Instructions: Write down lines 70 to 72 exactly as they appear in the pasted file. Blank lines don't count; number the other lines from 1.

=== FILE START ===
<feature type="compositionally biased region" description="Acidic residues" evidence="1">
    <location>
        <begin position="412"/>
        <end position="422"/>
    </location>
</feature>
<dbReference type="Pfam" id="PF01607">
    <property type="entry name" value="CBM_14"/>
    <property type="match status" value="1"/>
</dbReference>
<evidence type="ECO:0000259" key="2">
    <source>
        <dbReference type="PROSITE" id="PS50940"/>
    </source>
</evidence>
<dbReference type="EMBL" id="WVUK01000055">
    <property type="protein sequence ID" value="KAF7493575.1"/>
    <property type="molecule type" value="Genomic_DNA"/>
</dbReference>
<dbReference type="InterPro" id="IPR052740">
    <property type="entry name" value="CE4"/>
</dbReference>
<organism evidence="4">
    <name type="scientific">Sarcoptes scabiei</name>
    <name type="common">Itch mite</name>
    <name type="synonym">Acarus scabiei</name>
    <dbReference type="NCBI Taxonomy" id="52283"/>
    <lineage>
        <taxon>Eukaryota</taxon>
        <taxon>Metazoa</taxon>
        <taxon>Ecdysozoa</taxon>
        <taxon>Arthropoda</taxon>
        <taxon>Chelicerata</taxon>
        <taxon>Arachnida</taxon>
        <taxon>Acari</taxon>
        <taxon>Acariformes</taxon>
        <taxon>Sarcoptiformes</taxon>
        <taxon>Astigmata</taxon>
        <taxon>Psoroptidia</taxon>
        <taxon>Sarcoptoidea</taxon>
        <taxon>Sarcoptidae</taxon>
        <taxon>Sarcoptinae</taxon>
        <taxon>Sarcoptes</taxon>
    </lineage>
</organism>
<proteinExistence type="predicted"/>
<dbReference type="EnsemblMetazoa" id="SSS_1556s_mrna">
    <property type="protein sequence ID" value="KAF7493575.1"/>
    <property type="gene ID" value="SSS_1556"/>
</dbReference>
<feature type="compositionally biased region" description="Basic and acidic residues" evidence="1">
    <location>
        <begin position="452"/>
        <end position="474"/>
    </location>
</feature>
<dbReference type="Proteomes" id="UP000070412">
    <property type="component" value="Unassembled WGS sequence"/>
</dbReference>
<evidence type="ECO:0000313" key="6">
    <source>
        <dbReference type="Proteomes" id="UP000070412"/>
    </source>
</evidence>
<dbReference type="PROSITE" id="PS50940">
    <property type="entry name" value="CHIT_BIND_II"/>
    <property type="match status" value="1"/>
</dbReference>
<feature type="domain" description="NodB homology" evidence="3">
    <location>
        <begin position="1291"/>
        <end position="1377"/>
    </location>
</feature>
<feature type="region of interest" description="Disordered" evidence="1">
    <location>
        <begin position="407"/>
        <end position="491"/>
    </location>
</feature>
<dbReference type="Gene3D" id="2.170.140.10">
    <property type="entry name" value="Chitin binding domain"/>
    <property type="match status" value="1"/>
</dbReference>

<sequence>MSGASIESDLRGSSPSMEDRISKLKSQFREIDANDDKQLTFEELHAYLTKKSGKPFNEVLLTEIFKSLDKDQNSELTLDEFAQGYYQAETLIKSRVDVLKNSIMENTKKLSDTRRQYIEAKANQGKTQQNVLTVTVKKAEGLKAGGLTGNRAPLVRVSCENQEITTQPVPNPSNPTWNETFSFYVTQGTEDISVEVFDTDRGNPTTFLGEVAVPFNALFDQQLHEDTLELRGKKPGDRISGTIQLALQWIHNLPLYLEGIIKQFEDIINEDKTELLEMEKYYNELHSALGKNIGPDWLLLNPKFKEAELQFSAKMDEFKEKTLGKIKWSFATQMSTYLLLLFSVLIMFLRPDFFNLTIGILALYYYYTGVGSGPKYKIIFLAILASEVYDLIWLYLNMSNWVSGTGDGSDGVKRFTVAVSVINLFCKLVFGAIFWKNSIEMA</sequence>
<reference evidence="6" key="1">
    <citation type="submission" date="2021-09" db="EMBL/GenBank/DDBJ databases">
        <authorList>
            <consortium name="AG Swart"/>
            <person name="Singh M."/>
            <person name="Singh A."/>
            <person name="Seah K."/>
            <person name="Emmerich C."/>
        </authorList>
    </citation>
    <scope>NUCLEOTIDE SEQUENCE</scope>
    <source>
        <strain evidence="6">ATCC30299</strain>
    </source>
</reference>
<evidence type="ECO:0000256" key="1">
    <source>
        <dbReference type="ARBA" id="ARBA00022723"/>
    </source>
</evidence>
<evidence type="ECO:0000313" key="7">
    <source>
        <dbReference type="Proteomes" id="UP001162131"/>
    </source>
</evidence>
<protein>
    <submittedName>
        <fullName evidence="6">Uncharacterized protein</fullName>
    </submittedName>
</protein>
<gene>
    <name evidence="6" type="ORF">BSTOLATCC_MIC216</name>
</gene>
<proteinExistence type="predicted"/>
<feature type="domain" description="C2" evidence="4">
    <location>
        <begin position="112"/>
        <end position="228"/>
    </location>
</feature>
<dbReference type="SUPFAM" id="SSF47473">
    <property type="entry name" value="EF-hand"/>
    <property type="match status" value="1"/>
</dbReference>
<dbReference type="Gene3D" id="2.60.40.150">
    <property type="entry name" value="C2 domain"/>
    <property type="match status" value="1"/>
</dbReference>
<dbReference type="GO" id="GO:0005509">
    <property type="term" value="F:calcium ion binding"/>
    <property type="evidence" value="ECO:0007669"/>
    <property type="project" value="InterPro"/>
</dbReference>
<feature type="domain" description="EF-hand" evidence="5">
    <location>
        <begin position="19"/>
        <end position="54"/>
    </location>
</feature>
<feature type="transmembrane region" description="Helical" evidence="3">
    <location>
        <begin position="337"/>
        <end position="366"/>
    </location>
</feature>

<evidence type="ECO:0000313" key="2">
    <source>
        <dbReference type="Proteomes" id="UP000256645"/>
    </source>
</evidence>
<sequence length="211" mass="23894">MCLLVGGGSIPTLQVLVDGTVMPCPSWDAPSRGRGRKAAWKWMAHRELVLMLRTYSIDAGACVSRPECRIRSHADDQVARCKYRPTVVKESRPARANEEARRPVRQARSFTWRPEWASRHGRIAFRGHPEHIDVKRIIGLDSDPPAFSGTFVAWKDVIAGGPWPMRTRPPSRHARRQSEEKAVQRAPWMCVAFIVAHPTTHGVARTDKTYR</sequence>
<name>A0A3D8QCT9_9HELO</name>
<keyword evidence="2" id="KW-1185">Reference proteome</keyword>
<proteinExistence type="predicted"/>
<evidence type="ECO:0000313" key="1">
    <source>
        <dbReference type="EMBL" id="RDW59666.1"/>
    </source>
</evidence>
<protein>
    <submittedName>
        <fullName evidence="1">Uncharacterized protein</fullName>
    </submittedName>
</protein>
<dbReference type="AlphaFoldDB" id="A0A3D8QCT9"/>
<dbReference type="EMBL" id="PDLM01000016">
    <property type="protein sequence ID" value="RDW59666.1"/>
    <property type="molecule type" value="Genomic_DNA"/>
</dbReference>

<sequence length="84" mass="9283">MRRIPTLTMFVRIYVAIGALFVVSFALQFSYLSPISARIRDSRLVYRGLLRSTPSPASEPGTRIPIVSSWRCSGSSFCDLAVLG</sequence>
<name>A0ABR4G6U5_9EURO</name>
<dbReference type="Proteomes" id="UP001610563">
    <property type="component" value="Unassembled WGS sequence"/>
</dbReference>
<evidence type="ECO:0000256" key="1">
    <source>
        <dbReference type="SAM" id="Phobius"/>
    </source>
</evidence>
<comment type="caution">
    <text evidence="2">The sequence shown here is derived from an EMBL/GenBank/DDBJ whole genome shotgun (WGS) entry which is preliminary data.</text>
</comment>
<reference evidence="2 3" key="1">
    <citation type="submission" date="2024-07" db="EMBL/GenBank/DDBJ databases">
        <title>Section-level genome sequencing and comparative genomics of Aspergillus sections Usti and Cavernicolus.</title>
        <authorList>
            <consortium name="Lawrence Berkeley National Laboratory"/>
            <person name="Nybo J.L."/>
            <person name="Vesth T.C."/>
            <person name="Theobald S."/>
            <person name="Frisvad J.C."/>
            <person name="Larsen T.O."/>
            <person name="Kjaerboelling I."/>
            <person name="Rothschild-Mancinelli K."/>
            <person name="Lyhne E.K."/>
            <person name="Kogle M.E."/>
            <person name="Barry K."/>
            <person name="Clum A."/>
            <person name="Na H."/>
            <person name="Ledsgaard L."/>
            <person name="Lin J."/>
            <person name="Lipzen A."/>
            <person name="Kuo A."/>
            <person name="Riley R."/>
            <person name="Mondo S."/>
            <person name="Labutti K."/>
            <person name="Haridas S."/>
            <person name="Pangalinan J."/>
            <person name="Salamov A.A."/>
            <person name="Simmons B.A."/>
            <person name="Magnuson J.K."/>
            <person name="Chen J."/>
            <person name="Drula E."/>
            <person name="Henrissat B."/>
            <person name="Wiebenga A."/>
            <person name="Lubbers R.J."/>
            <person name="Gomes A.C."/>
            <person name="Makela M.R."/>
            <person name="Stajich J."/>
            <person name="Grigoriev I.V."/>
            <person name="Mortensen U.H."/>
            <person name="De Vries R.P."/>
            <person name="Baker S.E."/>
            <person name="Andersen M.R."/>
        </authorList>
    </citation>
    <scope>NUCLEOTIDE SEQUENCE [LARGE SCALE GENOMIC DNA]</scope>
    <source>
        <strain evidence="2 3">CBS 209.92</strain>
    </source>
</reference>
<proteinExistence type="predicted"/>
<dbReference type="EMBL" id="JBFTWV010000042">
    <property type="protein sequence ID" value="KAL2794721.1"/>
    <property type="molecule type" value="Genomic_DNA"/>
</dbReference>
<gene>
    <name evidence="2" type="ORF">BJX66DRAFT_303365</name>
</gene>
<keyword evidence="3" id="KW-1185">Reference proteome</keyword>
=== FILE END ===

    <location>
        <begin position="1291"/>
        <end position="1377"/>